We liked this place so much that adding one night at a time we ended up using it for four nights. Finished with the check-in papers and dropped our luggage Chakie took us for a tour of the city. We visited a pretty garden adorned with waterfalls and statues (and Mr. Kawamura’s statue, a personal hero of mine, to Chakie’s amusement) and from there walked to the area known as Shinsekai, located in Naniwa-ku. I usually describe parts of towns as beautiful, clean, noisy, etc. but for Shinsekai all I could think of was “comical.” It’s a district unlike any other I’ve seen, be it for its shops, restaurants and people which have something amusing going for themselves. It’s hard to explain, it has to be seen. Shinsekai is an amusement district dating from prewar days and many compare it to Asakusa in Tokyo. Having stayed in Asakusa I failed to see the similarities. The major attractions here are the Tenoji Zoo and Park, which we briefly visited; a huge hot spring water park called “SPA World” (I promisedmyself on the next visit to Osaka I will spend a day there); the Osaka Municipal Museum of Art, and the Tsutenkaku Tower. This structure was built in 1956 in lieu of the original Tsutenkaku Tower, built in 1912 and dismantled in 1943 to provide iron for the war. The original tower looked part Eiffel Tower, part Arc de Triomphe.
After our visit to Shinsekai Chakie took us to a different part of the city for dinner. The advantage of going out with a local person (particularly in a country with different culture and language) is that one experiences things that normally tourists don’t experience, and so Chakie took us to eat at a Taco Yaki, literally a “octopus bake.” In this type of restaurant every table has four griddles where, once decided what to order, waiters will drop the ingredients (we ordered octopus, shrimps, shallots, cheese, and other things and used all four griddles) mixed in a semi-liquid flour based batter. Once the griddles are hot we scraped the food off and pushed it in the rows of “semi-spheres” and once the food is cooked the half-balls obtained are turned around so that the other side is cooked and the result is a ball of food with octopus or whatever ingredients were used. Taco Yaki was as good as entertaining… and hot. In the photos you can see the preparation as well as Chakie and Lindsey burning their tongues.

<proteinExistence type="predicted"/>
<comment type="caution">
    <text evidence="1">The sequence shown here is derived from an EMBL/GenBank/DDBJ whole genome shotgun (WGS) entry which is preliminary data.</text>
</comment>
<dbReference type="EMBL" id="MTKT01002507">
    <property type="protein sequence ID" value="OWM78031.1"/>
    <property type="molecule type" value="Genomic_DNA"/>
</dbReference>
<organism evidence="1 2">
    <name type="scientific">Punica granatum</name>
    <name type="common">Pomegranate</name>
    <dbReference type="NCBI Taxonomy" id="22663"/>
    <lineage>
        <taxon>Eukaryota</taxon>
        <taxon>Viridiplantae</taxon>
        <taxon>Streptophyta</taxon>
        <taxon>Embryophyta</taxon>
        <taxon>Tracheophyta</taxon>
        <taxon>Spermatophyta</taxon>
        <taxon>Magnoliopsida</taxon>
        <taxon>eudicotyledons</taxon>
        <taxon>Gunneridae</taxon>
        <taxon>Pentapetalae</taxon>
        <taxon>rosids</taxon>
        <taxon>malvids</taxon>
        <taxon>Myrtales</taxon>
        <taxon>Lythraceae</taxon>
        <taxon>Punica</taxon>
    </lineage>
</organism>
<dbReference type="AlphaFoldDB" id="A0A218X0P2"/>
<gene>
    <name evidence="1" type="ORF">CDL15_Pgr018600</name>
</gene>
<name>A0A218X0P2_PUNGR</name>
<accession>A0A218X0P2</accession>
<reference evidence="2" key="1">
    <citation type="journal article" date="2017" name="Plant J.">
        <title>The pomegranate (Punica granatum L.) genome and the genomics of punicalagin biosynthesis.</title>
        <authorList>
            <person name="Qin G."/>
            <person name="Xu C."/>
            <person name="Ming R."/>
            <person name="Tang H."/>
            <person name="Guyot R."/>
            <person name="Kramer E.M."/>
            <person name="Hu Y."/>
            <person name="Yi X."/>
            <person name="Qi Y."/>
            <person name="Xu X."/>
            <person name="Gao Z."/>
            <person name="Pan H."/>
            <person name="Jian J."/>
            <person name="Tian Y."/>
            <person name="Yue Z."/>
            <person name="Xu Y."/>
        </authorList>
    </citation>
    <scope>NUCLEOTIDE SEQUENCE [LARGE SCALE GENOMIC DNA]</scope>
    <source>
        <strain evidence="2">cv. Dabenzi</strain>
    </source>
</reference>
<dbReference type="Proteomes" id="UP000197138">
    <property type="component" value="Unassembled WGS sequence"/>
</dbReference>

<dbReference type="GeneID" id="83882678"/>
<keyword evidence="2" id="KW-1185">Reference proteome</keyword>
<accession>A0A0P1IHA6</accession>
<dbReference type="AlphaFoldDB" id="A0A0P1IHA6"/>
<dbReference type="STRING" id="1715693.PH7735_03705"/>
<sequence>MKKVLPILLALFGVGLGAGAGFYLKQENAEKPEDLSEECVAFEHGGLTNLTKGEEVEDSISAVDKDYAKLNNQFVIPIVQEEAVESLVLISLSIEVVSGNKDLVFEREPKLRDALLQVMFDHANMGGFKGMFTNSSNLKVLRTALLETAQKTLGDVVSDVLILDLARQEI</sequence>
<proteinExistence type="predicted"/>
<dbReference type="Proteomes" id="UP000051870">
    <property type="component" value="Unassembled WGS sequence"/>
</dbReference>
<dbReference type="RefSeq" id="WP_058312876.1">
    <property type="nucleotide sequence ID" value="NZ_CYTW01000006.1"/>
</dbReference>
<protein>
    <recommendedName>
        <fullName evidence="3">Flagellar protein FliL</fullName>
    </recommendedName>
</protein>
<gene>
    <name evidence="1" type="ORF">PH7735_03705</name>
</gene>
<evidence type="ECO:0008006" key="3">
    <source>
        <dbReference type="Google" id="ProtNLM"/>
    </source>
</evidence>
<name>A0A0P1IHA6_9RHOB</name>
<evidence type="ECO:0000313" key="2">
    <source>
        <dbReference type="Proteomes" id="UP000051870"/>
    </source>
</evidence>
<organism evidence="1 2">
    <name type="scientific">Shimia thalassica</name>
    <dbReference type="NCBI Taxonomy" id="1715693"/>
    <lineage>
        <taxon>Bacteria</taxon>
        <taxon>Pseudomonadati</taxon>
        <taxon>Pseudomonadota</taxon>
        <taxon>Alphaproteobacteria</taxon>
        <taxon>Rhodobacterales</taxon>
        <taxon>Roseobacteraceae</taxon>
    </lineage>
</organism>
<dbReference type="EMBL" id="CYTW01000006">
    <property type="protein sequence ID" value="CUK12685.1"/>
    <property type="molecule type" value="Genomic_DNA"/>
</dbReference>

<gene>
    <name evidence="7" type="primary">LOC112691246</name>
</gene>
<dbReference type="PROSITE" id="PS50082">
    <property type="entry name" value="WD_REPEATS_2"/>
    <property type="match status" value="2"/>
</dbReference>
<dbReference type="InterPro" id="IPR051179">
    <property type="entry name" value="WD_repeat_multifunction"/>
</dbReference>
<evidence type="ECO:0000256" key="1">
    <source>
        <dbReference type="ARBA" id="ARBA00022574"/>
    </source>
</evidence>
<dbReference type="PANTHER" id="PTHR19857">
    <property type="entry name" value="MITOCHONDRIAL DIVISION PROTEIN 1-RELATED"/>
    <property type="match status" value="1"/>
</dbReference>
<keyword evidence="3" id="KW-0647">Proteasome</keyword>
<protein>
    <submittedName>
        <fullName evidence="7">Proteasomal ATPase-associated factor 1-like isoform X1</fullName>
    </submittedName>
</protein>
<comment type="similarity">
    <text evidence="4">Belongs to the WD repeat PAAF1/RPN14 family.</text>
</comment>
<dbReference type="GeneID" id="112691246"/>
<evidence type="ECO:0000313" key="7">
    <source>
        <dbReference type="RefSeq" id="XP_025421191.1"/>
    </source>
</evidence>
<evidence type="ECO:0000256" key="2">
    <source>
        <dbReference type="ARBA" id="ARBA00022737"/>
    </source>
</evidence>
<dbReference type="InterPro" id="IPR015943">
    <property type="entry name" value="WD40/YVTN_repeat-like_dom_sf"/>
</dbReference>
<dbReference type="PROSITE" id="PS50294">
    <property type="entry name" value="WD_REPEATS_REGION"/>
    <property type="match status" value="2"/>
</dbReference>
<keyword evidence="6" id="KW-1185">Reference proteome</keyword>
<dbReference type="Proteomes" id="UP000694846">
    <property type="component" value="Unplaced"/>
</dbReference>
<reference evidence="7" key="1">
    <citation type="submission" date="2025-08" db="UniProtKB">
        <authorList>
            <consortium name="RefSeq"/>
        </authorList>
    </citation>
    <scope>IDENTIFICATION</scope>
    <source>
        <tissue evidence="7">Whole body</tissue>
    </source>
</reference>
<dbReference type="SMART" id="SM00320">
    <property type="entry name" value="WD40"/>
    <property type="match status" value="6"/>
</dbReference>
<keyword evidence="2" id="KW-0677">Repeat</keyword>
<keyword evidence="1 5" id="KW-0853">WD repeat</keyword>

The dinner was so good and filling that a digestive walk became necessary and we strolled around the streets of Osaka lit up like Christmas with a million neon lights. Chakie took us on a Ferris Wheel built on top of a building from which we could get a majestic view of the city by night. The view was truly breathless and here I could finally test my new lens, the Canon EF 24-105 L IS. Regardless of not being a bright lens with a continuous f/4 stop, the advanced Image Stabilizer built in this lens allowed me to take some pretty sharp night shots with the EOS 30D in available light only while the Ferris Wheel moved. I am sure of the fact that had not been for this lens I would have lost at least half of the photos taken during this trip. Plus, it’s the perfect companion for the photographer seeking to travel light.
We made plans for the next day: Chakie said she wanted us to see a place called Koya-San, an ancient cemetery. I wasn’t really thinking about visiting a cemetery on this trip, but this is the kind of unplanned things that we like to experience. It’s a bit out of the way, with a train + cable car + bus ride but Chakie is adamant that we must see it. We trust the locals.
Back at the hostel Lindsey went to bed and I was up in the library until around 1am typing on my laptop when, suddenly, I felt a vibration and saw the tower next to ours flexing left and right. I felt three brief earthquake jolts. An old lady, watching TV next to me, seemed alarmed for a second but the feeling was quickly replaced by curiosity as she switched channels to see if there were any reports. The next morning I learned the epicenter was right under Osaka and it measure 1 degree on the Richter scale. Lindsey never noticed. To me, it felt as if Japan was saying welcome.